By Ilan Berman, The Hill—
For Israel, a few weeks can make a world of difference. As recently as this past Fall, officials in Jerusalem were waxing optimistic over the new, more favorable regional environment confronting the Jewish state, and about America’s reinvigorated approach to the Mideast under President Trump. But now, the Administration’s unexpected December decision to withdraw U.S. forces from Syria has left Israeli policymakers on edge, and for good reason.
Since its start nearly eight years ago, the Syrian civil war has been watched closely from Jerusalem. On the whole, however, Israeli officials have opted to maintain a laissez faire attitude toward the conflict on their northern border — lest Israeli involvement alter the struggle between the regime of Syrian dictator Bashar al-Assad and his assorted opponents. (A notable exception, and one that has gone largely unreported, have been Israel’s consistent efforts to alleviate the war’s humanitarian suffering, including by providing medical assistance to Syrian civilians and fighters alike, both in southern Syria and in medical facilities on Israeli soil.)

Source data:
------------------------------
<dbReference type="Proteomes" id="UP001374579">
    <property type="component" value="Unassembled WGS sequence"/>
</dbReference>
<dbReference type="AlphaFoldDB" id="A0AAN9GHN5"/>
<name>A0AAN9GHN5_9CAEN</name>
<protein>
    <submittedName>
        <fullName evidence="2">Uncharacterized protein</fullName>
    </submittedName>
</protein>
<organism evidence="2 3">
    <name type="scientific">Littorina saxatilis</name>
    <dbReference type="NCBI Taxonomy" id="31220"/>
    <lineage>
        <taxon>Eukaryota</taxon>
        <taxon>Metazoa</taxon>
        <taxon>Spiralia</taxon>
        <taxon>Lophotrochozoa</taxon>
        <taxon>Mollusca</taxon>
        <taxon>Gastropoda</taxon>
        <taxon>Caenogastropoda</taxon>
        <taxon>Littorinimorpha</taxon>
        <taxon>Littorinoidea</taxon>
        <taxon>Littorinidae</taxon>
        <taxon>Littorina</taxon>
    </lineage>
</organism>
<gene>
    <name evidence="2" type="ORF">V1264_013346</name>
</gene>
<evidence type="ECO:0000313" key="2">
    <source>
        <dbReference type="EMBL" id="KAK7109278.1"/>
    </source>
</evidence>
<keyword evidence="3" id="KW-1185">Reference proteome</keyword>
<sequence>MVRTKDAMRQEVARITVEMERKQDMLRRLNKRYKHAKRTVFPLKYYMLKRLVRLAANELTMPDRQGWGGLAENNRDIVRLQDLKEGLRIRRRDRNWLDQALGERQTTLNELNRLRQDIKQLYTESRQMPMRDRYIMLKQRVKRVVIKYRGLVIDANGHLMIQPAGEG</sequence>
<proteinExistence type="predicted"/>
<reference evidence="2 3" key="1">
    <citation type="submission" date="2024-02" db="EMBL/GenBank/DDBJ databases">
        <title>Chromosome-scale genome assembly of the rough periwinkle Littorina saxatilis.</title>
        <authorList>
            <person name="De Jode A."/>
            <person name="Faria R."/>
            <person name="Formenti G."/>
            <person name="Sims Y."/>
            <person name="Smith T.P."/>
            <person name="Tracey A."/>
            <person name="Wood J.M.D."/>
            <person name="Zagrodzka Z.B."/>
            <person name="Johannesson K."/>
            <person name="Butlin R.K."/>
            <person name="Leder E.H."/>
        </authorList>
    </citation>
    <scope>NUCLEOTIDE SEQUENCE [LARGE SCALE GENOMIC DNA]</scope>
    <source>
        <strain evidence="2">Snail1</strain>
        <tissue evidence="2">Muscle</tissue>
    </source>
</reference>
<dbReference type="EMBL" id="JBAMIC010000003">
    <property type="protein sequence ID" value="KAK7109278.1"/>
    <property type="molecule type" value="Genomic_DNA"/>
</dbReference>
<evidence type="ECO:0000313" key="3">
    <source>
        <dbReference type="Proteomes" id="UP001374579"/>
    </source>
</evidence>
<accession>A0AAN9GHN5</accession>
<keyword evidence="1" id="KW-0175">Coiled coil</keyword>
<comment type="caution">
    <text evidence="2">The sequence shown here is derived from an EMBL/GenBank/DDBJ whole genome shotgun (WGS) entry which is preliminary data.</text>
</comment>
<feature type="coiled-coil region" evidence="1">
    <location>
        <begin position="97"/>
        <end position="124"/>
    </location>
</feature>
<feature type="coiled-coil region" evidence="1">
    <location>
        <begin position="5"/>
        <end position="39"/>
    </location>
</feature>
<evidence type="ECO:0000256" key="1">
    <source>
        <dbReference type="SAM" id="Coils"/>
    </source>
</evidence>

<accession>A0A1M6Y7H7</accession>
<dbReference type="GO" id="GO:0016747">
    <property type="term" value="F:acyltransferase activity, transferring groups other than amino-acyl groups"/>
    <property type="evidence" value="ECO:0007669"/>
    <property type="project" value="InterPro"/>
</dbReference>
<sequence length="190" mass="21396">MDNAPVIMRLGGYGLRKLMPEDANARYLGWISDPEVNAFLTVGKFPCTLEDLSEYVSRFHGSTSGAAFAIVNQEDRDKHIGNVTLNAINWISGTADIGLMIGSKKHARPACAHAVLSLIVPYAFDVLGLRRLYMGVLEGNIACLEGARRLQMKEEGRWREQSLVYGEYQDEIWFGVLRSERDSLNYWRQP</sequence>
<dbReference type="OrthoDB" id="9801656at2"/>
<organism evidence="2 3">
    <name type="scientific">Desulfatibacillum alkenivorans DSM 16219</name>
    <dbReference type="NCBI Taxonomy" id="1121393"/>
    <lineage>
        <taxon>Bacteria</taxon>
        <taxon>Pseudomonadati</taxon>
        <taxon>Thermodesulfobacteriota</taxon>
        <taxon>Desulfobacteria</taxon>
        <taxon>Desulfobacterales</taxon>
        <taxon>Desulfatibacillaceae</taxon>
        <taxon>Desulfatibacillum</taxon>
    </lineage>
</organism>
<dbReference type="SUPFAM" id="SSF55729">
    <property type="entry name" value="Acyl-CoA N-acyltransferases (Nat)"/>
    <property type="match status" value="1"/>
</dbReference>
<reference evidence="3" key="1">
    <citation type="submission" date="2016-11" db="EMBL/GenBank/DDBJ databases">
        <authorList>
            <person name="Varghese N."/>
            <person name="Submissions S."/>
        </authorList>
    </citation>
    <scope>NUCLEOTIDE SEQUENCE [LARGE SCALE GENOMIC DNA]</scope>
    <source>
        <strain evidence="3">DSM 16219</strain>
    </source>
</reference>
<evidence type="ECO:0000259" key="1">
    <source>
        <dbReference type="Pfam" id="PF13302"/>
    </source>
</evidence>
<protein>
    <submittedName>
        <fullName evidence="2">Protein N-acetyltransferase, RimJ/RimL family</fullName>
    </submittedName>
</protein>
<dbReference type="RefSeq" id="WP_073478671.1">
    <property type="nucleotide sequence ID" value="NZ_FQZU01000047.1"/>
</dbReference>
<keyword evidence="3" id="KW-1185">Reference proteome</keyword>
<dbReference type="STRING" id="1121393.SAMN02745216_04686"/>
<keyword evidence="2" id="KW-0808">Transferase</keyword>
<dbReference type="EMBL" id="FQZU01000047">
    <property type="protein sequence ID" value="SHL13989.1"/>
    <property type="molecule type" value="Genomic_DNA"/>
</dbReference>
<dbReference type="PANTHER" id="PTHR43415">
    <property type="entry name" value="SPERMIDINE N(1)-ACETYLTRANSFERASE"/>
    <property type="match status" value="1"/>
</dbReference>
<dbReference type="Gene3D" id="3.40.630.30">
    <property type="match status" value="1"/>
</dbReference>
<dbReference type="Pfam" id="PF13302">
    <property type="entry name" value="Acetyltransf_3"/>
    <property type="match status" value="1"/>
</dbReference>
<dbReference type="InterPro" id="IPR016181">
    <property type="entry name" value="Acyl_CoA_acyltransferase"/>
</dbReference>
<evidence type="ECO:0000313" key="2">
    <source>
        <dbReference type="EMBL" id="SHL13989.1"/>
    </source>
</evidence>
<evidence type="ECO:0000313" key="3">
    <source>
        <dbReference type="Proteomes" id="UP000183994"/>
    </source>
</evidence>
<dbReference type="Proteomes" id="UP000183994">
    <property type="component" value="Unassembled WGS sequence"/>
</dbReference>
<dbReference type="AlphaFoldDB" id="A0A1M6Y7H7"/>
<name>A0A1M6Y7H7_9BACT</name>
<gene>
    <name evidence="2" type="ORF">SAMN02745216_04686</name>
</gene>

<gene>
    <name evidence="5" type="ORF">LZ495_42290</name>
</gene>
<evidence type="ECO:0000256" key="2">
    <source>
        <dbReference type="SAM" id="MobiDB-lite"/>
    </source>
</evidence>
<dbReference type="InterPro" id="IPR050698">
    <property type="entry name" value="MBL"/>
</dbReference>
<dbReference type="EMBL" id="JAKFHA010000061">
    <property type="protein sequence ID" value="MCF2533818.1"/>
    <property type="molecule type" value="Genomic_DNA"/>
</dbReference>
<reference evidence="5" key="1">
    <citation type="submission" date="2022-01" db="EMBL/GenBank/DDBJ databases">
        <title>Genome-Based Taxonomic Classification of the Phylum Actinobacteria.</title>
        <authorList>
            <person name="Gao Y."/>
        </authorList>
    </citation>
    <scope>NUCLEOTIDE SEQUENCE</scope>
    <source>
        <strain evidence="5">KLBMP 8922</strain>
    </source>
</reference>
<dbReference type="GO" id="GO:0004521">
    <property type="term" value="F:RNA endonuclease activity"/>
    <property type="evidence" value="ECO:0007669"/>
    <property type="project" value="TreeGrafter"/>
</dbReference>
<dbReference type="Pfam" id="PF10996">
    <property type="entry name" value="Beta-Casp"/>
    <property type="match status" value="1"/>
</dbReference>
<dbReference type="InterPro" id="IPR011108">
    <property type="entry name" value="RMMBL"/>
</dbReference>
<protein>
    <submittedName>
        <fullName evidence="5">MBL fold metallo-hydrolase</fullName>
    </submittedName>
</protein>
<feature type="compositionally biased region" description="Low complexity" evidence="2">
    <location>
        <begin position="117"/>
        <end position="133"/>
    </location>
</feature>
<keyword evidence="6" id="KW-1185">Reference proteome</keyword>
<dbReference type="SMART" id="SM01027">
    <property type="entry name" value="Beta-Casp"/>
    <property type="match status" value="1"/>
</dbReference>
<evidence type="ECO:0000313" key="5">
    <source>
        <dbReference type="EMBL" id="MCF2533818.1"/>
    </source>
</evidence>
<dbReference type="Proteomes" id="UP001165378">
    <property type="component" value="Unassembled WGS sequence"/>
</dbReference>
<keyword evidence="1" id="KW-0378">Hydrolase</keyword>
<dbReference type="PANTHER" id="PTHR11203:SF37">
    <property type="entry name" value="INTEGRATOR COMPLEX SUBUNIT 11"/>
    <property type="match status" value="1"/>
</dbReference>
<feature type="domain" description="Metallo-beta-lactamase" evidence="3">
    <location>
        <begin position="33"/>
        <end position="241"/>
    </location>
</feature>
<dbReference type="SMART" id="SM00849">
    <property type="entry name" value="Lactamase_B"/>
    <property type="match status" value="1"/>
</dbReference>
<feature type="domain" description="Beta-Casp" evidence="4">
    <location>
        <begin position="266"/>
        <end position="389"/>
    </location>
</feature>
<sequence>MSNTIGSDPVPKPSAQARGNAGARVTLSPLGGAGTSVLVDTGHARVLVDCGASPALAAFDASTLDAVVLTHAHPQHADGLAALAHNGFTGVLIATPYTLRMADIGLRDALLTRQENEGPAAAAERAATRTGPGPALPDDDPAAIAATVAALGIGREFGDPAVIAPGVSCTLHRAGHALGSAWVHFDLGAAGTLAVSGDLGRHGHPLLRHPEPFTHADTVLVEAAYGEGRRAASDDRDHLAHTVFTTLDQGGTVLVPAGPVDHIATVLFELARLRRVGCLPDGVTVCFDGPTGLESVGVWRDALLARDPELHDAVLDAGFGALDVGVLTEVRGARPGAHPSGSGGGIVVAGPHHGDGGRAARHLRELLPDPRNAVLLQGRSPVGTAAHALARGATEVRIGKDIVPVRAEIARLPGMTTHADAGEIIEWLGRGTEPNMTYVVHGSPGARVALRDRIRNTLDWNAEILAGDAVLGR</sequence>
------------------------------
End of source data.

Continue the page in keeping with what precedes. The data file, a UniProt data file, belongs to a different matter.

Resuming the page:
Nevertheless, over the past two years, the situation in Syria has become increasingly inhospitable for Israeli interests. Most worryingly, Iran’s involvement in support of the Assad regime has allowed the Islamic Republic to entrench itself deeply on Syrian soil, in strategic as well as in political and economic terms. Israel has responded by carrying out numerous military operations (many of them unreported) against Iranian interests and assets in southern Syria, with the goal of establishing a level of “minimal deterrence” against Tehran. Continue Reading on The Hill….
The areduces the optiuons of both uthor is totally off base. removing the troops gives Israel a free hand and frees up America to intervene as it sees fit on behalf of Israel. Having those troops there reduces options and flexibility. As to the Kurds they have a history of Christian persecution so they hardly qualify as any kind of special treatment. They can join Assad or be slughtered by Turks. Neither impacts Israel. If Iran attacks Israel Israelmwill win without US aid or support in the worst case scenario. What nation could conquer Israel? Think about it